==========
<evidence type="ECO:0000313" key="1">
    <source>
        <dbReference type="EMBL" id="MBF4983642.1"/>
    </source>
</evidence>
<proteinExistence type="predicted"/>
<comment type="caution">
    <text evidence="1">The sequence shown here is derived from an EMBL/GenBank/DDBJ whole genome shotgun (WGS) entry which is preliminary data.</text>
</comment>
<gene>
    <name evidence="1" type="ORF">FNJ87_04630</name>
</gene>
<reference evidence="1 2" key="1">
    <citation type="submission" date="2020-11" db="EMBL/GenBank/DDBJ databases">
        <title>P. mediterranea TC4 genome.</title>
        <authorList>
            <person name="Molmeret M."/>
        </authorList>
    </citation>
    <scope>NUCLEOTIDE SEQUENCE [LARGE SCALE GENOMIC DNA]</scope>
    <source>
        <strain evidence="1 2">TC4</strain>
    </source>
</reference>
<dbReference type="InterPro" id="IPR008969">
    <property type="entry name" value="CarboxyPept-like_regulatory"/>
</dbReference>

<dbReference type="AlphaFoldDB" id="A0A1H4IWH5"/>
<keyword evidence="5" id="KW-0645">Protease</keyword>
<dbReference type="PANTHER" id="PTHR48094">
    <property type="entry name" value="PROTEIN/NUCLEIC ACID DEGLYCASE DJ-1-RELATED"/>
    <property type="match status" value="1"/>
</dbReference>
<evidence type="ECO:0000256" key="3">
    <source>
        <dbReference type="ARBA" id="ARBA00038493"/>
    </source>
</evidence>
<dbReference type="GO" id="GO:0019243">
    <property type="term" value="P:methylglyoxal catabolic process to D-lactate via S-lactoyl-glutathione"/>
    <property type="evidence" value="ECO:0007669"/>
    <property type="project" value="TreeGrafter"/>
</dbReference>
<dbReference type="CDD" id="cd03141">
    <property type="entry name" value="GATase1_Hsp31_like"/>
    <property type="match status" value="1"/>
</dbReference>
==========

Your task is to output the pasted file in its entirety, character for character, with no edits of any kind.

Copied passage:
<evidence type="ECO:0000313" key="1">
    <source>
        <dbReference type="EMBL" id="MBF4983642.1"/>
    </source>
</evidence>
<proteinExistence type="predicted"/>
<comment type="caution">
    <text evidence="1">The sequence shown here is derived from an EMBL/GenBank/DDBJ whole genome shotgun (WGS) entry which is preliminary data.</text>
</comment>
<gene>
    <name evidence="1" type="ORF">FNJ87_04630</name>
</gene>
<reference evidence="1 2" key="1">
    <citation type="submission" date="2020-11" db="EMBL/GenBank/DDBJ databases">
        <title>P. mediterranea TC4 genome.</title>
        <authorList>
            <person name="Molmeret M."/>
        </authorList>
    </citation>
    <scope>NUCLEOTIDE SEQUENCE [LARGE SCALE GENOMIC DNA]</scope>
    <source>
        <strain evidence="1 2">TC4</strain>
    </source>
</reference>
<dbReference type="InterPro" id="IPR008969">
    <property type="entry name" value="CarboxyPept-like_regulatory"/>
</dbReference>

<dbReference type="AlphaFoldDB" id="A0A1H4IWH5"/>
<keyword evidence="5" id="KW-0645">Protease</keyword>
<dbReference type="PANTHER" id="PTHR48094">
    <property type="entry name" value="PROTEIN/NUCLEIC ACID DEGLYCASE DJ-1-RELATED"/>
    <property type="match status" value="1"/>
</dbReference>
<evidence type="ECO:0000256" key="3">
    <source>
        <dbReference type="ARBA" id="ARBA00038493"/>
    </source>
</evidence>
<dbReference type="GO" id="GO:0019243">
    <property type="term" value="P:methylglyoxal catabolic process to D-lactate via S-lactoyl-glutathione"/>
    <property type="evidence" value="ECO:0007669"/>
    <property type="project" value="TreeGrafter"/>
</dbReference>
<dbReference type="CDD" id="cd03141">
    <property type="entry name" value="GATase1_Hsp31_like"/>
    <property type="match status" value="1"/>
</dbReference>